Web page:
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About the author:
Gabriel Constans latest works of fiction Is Loving Annalise, The Last Conception, and Zen Master Tova Tarantino Toshiba: The Illustrious and Delusional Abbess of Satire. His previous novel, Buddha’s Wife, is being written for the screen, as is The Last Conception. His non-fiction includes Don’t Just Sit There, Do Something! Grief’s Wake Up Call; Beyond One’s Own: Healing Humanity in the Wake of Personal Tragedy; and Good Grief: Love, Loss & Laughter. His doctorate is in Death Education.
What inspired you to write your book?
This book is based on a true story of a woman I used to work with. Her life, and romance, sounded fascinating, so I interviewed her in length and then wrote this fictional account.
Here is a short sample from the book:
The morning sun opened our lust-covered eyes. Tomas pulled me near in my half-asleep state. The next thing I knew, we were engaged where we’d left off the night before.
“Damn,” I exclaimed. “What a wonderful way to start the day!”
As I lingered in our pleasure, he threw on a robe and went into the kitchen to make breakfast. I stared at the outline of his behind, appreciating his graceful stride as he disappeared from view.
We’d spent months planning this honeymoon. The kids were with Mutti and Vater in Chicago for two weeks, and we’d rented the cabin in the beautiful Rockies three months in advance. It stood above a shimmering clear lake, about an hour and a half outside Boulder. The closest residence was a quarter-mile away, and we were well-stocked with every necessity. The most essential item we’d packed with care was our freedom—the freedom to explore our love without guilt or remorse. Our self-imposed exile was over.
The scents of fresh coffee, toast, and bacon, mixed with the sounds of pans, silverware, and clinking glass, drifted into the bedroom. I pictured Tomas, with a smile of contentment, squeezing fresh orange juice and setting a tray. His gentle humming, a rendition of an old English love song, mingled with the sounds and smells of the breakfast.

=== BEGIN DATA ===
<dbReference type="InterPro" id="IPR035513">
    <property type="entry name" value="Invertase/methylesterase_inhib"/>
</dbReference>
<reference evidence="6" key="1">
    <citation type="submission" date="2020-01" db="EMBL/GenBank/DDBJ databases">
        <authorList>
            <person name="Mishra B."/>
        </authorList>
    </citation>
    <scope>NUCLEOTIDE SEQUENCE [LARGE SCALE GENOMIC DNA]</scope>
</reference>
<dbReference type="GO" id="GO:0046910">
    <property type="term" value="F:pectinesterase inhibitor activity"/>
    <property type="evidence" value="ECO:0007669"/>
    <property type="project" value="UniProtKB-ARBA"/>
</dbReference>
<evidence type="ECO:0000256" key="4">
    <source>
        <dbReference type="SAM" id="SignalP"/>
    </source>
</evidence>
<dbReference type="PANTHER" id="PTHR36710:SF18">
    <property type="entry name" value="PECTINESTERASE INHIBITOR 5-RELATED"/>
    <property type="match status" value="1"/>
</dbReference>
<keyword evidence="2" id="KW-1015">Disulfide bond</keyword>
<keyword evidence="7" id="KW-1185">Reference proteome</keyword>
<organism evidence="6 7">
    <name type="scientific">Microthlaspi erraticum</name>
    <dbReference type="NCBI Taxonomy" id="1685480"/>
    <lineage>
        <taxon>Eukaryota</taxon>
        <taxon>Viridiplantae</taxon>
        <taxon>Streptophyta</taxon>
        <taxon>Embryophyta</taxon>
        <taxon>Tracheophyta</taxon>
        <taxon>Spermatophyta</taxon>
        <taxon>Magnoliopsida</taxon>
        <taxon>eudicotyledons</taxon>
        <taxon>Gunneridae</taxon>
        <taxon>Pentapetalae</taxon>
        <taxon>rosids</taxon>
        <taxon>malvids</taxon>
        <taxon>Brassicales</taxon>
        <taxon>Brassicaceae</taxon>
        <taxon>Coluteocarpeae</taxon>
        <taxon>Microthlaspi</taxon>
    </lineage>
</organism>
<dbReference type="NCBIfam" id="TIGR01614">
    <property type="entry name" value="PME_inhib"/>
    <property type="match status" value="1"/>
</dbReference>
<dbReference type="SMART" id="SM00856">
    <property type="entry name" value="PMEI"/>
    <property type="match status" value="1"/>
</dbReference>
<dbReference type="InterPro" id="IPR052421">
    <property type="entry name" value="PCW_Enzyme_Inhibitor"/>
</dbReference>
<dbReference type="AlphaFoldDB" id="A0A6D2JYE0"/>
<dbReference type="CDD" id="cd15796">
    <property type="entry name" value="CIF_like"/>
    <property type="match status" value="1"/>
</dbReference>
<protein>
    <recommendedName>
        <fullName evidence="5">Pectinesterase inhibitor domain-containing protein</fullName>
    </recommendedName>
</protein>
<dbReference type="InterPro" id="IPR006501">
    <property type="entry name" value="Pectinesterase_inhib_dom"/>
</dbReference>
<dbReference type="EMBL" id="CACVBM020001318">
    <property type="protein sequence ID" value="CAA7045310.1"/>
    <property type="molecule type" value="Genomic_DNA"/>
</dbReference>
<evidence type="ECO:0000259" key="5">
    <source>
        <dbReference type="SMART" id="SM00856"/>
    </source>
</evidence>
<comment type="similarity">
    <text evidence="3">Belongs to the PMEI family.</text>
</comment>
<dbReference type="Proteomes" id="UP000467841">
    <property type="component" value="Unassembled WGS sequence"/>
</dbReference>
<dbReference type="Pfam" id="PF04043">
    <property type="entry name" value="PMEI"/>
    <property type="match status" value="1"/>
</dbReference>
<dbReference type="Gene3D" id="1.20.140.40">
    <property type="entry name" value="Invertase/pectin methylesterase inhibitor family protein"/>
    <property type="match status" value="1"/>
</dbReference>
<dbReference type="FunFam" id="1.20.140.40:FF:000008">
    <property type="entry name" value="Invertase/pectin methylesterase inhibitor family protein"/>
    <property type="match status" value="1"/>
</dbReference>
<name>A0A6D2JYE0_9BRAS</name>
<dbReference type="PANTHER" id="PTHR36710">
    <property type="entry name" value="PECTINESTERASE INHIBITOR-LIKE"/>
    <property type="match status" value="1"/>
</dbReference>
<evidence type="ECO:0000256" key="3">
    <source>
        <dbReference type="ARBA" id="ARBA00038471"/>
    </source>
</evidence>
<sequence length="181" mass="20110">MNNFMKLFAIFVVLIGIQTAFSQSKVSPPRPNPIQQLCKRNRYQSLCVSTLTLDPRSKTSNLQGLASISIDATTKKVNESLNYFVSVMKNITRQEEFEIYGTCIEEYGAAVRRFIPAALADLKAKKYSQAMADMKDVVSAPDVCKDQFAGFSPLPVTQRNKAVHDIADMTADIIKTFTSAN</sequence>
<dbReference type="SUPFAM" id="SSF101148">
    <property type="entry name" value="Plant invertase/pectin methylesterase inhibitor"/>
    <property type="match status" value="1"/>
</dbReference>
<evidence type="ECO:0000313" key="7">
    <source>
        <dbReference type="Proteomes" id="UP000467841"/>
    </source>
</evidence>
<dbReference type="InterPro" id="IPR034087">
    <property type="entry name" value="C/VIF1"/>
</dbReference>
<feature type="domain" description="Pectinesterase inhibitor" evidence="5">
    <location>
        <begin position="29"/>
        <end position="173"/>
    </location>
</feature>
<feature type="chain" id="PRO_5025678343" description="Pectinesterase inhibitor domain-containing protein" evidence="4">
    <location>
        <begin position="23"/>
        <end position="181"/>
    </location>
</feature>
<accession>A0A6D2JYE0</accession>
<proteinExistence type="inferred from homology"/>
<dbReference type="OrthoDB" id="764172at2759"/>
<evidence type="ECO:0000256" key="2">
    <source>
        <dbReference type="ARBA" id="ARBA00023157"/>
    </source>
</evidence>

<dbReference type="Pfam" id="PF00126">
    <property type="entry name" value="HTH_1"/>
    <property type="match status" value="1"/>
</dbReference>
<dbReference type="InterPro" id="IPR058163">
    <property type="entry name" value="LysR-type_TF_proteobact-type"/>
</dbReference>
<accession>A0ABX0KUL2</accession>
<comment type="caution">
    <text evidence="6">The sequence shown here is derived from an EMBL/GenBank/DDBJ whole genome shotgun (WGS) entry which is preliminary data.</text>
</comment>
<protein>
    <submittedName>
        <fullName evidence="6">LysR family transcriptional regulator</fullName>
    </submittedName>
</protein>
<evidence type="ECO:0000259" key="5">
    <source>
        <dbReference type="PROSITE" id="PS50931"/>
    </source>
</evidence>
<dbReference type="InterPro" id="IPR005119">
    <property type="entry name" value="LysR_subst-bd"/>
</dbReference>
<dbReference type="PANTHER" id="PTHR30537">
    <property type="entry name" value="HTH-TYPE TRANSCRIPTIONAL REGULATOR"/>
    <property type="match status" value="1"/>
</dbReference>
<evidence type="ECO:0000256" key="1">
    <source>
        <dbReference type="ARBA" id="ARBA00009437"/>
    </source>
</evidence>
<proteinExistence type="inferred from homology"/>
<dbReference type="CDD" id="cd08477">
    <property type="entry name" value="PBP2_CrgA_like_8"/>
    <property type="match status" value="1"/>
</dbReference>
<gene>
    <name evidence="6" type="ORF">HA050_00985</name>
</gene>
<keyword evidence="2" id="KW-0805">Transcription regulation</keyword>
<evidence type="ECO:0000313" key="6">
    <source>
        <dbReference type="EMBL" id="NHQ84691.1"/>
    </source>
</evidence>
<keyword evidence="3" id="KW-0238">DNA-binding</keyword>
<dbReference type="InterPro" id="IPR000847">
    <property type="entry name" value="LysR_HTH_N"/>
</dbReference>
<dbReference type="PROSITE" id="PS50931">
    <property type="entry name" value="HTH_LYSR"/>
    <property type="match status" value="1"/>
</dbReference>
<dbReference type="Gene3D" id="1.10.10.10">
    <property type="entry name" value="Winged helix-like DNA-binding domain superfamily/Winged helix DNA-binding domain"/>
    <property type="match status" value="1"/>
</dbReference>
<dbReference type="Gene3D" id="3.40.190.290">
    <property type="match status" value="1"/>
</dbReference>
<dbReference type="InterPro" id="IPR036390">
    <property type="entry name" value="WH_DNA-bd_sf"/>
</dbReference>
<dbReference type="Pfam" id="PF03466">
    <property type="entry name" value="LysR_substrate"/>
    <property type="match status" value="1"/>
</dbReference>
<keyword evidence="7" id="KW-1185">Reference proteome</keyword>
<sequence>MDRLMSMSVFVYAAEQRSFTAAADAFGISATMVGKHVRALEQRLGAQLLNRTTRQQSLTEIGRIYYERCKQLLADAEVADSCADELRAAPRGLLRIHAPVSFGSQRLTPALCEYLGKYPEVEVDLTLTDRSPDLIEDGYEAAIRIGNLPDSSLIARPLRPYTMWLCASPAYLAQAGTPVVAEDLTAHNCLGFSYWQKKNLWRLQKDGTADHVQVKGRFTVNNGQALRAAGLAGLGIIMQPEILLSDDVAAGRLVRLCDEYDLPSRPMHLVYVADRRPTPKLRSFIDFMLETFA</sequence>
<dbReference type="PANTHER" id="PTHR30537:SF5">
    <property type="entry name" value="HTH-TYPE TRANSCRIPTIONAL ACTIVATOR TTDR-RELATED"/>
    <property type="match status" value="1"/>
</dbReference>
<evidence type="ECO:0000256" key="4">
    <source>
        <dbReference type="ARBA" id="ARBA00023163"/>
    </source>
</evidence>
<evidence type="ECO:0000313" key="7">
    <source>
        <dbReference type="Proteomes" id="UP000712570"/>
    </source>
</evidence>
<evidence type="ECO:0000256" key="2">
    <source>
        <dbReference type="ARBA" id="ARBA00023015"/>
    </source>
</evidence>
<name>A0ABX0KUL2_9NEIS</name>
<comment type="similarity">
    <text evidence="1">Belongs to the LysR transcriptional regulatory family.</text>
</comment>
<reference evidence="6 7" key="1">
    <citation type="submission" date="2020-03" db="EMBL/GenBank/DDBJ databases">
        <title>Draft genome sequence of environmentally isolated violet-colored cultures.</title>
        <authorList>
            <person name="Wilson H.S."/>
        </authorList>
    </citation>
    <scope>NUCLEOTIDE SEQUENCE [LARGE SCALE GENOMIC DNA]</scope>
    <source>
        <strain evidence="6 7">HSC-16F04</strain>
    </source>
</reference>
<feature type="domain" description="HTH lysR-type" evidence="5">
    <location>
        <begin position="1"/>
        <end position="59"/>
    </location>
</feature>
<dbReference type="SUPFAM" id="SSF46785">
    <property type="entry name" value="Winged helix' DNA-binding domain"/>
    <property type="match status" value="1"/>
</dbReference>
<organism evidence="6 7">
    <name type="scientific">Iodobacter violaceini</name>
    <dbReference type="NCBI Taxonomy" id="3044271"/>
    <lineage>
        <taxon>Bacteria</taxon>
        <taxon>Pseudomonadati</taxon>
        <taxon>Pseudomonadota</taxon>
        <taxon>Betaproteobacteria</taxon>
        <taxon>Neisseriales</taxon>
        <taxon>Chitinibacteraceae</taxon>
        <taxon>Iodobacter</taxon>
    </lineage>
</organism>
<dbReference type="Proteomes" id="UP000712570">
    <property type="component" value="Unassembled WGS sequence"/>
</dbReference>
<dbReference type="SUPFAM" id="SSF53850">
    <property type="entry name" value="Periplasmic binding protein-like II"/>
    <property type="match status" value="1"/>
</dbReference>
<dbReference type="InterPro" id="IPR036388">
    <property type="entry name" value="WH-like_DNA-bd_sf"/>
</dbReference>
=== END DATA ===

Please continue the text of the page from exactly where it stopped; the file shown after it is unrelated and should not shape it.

The sun’s rays shot through the window and reflected off my wedding ring. It had been Omi’s when she’d been married and her mother’s—my great-grandmother’s—before that. It was a small, simple diamond set in a silver band. The light reflected a thousand colors of the rainbow. I looked closer and was amazed by its brilliance.
Jens had been like that ring. He’d overwhelmed me with his worldliness and intelligence. But like a fake diamond, he soon lost his luster, and our love faded to a dull gray.
The bike vibrated between my legs as my arms encircled Jens’ waist. I was scared, but also excited. The wind blew through my hair as we wound through country roads and back to the city, ending up at a party with Jens’ buddies. I was in the bathroom for half an hour combing out my snarled hair. When I emerged, they were drinking, smoking and talking about the World Cup and politics.
“Germany doesn’t have a chance against Brazil. Their forwards are too fast, and Germany’s defense can’t keep up,” said Jens’ friend Paul.
Jens shot back, “Speed isn’t everything, my friend. Germany has strength. They’ll wear them down. You wait and see.”
“Yeah, look where strength got them: almost annihilated!” replied Paul.
“Why do you always bring in politics?” questioned Jens. “World War II has nothing to do with soccer, you idiot. And even if it did, you’d be wrong there, too. Germany has rebuilt itself from the ground up and is one of the strongest economic powers in the world. And mark my word, some day the Wall’s going to fall, and they’ll be unstoppable.”
“You must be drunk,” snorted Paul. “The Wall’s never coming down. You and I will be dead before that ever happens. You think Khrushev is going to allow it? No way! Never! The U.S. doesn’t really want it to fall either. They’re scared to death of a united Germany. Who can blame them? It wasn’t that long ago that we were under their thumbs as well.”
“Paul, you have not only lost your mind, but your reasoning ability as well,” Jens grinned. “Who did you say was drunk?”
They laughed and raised their glasses. “Mark my words, NATO would love to see The Wall crumble, and by tomorrow night, you’ll see the new world champions of soccer celebrating in Berlin.”
The night went on. Everyone grew louder and more adamant about his position. I didn’t dare say a word. I was too afraid to open my mouth, and I didn’t have a clue about half of what they were discussing. I was happy to just be there and sit by “my man.”
Around one or two in the morning, we swerved back and forth to the hospital. Jens dropped me off by the maintenance entrance. I took off my shoes and snuck in like a burglar. Kristan was wide awake and insisted I tell her “everything.”
“There’s not much to tell,” I said. “We just drove around for awhile and went to see a friend of his.”
Annoyed with my reluctance, Kristan exclaimed, “Not much to tell! Didn’t you even kiss him?”
“No, why would I?” I asked naively. “We just met.”
She rolled her eyes. “You’re impossible.”